For another successful year, the SFB 700 took part in the annual conference of the International Studies Association (ISA). This year’s 58th annual conference took place from 22 to 25 February in Baltimore, Maryland. A group of more than 10 researchers from the SFB made their way to Baltimore to attend the conference. The wide and diverse range of research conducted at SFB was represented in the scholars’ various presentations. For instance, Andrea Liese, Angela Heucher, and Leon Schettler together presented their research on “Self-Legitimation through Inclusive Procedures? Evidence from International Organizations’ Food Security Projects”. Luisa Linke-Behrens presented the results of her research with her paper “Unraveling State Capacity: How Resources, Bureaucratic Efficiency, and Embedded Autonomy Affect Governance by External Actors”.
In total, the SFB 700 participated in 16 different events as part of the ISA program. As with years past, attendance of the ISA conference was an overall positive experience, throughout, allowing our researchers to leave Baltimore with many new ideas and perspectives to consider.
All in one: SFB 700 releases a new, comprehensive publications catalog
International organizations as governance actors in West Africa
With its Sustainable Development Goals (SDGs), the United Nations has expressed a clear objective: to end hunger by the year 2030 (SDG2). This goal comes with the high expectation that international organizations (IOs) make a substantial contribution to food security. In areas of limited statehood, IOs are in this sense central governance actors; they provide this essential governance-good and implement projects meant to secure long-term food security. IOs are, however, confronted with a dilemma in this work. On the one hand, they need the (at least implicit) support of various actors to whom they are accountable (e.g. member-states and governance addressees). On the other hand, IOs maintain certain organizational values and guidelines for their work that also reflect what is expected of them.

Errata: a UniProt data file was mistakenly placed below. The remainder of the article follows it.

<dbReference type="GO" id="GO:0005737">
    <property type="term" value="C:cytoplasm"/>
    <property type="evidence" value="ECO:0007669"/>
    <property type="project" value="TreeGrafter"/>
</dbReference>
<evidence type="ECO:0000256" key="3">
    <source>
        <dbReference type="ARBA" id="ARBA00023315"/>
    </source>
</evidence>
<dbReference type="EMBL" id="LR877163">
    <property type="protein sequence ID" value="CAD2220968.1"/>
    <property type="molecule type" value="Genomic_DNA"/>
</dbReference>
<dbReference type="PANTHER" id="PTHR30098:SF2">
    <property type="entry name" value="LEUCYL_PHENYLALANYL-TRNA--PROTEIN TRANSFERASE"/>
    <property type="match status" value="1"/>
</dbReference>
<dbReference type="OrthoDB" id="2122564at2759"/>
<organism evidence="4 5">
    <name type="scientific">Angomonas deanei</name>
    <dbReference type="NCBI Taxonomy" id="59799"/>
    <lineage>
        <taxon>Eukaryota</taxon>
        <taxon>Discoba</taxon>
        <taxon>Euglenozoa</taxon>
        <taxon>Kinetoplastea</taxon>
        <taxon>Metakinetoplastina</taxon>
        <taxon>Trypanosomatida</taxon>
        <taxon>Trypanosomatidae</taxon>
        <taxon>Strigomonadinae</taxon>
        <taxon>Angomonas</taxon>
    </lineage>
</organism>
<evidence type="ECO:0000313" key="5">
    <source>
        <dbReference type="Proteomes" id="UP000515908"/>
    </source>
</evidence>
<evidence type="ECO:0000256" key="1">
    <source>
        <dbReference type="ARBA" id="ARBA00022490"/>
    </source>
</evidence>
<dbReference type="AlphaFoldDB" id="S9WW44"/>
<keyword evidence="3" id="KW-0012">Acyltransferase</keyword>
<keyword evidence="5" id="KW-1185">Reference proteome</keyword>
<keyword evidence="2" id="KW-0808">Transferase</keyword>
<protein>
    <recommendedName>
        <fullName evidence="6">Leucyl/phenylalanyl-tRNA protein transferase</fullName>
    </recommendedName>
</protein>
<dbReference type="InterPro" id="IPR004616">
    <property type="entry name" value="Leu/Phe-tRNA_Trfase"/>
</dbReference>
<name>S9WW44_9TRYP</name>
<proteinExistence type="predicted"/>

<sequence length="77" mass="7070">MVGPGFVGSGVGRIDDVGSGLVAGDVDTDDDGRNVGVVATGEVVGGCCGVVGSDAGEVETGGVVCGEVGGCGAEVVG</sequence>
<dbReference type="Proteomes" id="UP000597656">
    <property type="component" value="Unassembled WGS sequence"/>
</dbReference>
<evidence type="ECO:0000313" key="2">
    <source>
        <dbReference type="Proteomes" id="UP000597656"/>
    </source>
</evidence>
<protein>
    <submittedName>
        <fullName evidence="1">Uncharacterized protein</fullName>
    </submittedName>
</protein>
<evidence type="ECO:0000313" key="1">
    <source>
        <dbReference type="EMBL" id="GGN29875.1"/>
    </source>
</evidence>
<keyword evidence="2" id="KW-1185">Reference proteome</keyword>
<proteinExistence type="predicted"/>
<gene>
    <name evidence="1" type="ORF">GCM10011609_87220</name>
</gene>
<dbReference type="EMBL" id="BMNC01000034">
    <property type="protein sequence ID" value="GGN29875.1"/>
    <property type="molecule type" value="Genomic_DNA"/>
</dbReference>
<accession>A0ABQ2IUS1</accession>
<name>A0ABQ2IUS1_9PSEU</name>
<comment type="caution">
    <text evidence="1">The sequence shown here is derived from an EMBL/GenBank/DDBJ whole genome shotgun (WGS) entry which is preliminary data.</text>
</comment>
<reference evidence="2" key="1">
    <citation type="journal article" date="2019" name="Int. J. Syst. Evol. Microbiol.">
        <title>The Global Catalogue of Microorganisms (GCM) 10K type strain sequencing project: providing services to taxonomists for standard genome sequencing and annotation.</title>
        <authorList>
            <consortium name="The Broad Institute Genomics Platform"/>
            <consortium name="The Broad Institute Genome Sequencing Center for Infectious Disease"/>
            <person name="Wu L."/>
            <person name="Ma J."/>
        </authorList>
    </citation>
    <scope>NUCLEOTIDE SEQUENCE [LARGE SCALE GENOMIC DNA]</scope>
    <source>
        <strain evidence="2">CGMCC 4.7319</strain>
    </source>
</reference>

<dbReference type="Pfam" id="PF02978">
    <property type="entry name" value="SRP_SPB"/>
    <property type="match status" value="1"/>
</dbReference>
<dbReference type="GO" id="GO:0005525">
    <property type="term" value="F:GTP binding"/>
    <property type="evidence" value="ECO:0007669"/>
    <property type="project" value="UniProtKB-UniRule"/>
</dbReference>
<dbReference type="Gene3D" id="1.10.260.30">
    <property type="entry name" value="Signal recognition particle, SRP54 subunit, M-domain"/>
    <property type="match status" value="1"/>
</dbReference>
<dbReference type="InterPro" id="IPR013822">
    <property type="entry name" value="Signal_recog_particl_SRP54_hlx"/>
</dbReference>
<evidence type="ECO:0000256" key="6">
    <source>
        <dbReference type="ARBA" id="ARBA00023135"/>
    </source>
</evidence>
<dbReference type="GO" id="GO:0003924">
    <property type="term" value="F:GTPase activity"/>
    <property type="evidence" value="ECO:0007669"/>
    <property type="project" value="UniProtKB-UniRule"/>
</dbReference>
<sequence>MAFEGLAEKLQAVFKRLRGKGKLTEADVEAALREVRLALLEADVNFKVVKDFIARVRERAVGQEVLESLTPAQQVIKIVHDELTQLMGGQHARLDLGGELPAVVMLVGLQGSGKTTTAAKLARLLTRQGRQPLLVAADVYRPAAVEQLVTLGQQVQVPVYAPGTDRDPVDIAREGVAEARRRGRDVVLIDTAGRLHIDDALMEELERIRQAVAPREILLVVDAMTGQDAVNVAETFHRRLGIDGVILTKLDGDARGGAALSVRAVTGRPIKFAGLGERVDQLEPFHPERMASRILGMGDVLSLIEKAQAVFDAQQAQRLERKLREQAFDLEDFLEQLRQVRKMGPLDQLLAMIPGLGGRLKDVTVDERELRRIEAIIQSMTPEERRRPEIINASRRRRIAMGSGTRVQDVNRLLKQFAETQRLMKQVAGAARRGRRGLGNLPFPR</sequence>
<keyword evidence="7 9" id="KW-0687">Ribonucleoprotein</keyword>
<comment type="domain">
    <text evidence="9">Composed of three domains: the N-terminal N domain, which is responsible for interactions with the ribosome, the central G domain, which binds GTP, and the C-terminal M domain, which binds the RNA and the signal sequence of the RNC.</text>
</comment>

How do IOs deal with these different expectations? To what extent do they adapt to local contexts? These questions posed by the project D8 - “‘Talk and Action’: How International Organizations React to Areas of Limited Statehood” were at the core of my research stay in West Africa. From January to March 2016, I spoke with employees from international organizations in Abidjan (Ivory Coast), Niamey (Niger), and Freetown (Sierra Leone).
In humanitarian emergencies, the decisive factor for IOs in the distribution of goods is the level of need of the governance-addressees. In accordance with organizational values and guidelines, IOs give goods to those who - according to their estimations - need them most (“needs-based approach”). This is how the Food and Agriculture Organization of the United Nations (FAO) had operated as part of an emergency project in Ivory Coast. In order to bolster agricultural production in the western part of the country, the organization distributed packages of seeds to small-scale farmers who had been previously identified as being particularly in need. The project’s evaluation showed, however, that the dispersion of the seeds continued within the community, after the FAO’s initial allotment. This implies that governance-recipients consider different criteria to be important.